Get thee behind me, cat!

Untitled 2 I love the Internet, and I love wasting time on the Internet – even though it sometimes ends up not being a waste of time. Claire Cameron

Many writers have habits and rituals. Some are sensible – like having set hours for working, always starting the day with a walk or never answering the phone during writing hours. Others are mildly eccentric such as only ever writing on yellow paper or always wearing a green cardigan. Then there are those that sound as mad as cheese. Truman Capote had to write lying down, Dan Brown hangs upside down at regular intervals (I’m saying nothing!) and Victor Hugo wrote bollock naked. Though there was a very sensible reason behind this last eccentricity.

There’s no should about it

We are all different. What suits one writer won’t work for another, so don’t listen to anyone who says you should do it a certain way. (On this subject I highly recommend Jon Winokur’s fabulous book – Writers on Writing.) There is no ’proper’ way to write. You need only do what works for you. That said, there’s a great deal of really helpful advice out there. Much of it on the Internet.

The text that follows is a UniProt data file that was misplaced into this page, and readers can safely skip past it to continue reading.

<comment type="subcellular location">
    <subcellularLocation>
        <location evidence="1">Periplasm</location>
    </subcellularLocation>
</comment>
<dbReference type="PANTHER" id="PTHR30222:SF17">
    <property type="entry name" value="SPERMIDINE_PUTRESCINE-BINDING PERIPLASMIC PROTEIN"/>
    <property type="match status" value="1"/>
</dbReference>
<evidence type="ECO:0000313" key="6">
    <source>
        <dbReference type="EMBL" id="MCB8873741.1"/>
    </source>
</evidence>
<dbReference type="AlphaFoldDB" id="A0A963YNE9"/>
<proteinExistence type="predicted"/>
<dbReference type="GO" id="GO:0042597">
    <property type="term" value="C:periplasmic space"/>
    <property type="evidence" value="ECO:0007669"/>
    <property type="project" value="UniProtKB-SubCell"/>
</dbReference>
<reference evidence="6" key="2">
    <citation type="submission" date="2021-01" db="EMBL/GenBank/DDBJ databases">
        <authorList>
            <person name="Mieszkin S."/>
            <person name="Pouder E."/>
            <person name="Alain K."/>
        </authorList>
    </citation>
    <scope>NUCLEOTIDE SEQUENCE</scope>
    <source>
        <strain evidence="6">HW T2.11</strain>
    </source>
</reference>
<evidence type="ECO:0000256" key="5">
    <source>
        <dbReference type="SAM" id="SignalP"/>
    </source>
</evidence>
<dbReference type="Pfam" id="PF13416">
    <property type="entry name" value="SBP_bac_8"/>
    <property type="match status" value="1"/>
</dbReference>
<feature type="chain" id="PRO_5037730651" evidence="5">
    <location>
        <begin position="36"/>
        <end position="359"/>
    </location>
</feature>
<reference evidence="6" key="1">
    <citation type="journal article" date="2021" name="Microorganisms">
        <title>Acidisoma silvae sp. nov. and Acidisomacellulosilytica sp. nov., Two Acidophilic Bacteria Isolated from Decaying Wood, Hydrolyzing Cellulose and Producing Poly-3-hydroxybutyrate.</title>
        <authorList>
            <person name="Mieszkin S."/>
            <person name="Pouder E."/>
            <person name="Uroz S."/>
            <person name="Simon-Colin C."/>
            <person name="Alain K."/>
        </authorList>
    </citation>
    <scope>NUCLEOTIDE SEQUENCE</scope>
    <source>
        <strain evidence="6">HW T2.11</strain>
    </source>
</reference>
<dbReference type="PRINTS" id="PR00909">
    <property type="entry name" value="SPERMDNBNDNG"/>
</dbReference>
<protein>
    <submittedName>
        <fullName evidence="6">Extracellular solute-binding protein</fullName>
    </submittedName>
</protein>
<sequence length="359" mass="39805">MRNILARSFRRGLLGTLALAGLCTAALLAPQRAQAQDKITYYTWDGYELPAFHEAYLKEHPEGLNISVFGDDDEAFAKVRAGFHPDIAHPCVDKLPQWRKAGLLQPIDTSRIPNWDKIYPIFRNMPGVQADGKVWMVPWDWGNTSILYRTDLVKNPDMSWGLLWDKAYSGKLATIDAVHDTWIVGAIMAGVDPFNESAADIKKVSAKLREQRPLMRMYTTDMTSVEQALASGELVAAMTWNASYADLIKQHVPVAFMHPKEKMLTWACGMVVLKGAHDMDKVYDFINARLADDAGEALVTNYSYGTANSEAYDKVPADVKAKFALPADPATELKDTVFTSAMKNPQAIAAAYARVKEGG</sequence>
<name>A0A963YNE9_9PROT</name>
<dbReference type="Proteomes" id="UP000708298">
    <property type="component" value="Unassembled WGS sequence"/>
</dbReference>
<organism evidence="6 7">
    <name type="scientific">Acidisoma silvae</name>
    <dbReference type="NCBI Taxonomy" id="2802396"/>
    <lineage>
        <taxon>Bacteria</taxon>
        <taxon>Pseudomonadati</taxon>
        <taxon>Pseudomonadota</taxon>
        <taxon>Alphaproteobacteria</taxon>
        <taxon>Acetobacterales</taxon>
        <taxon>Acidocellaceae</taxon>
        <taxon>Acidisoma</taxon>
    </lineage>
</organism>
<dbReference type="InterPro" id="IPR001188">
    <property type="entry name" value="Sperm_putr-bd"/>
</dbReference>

The devil incarnate

Ah! The Internet. The devil incarnate, were you to believe its critics. And there is no denying that it can be the most colossal, even destructive, time waster. If you let it. And it’s so easy to let it. There they are, just a click away, all those fascinating sites. Bringing you hours of entertainment involving cute cats, clever cats, grumpy cats, dogs rescued from burning buildings, dogs saving kittens from burning buildings, burning buildings… There’s no end to the fun you can have. And I haven’t even mentioned Social Media. Or email.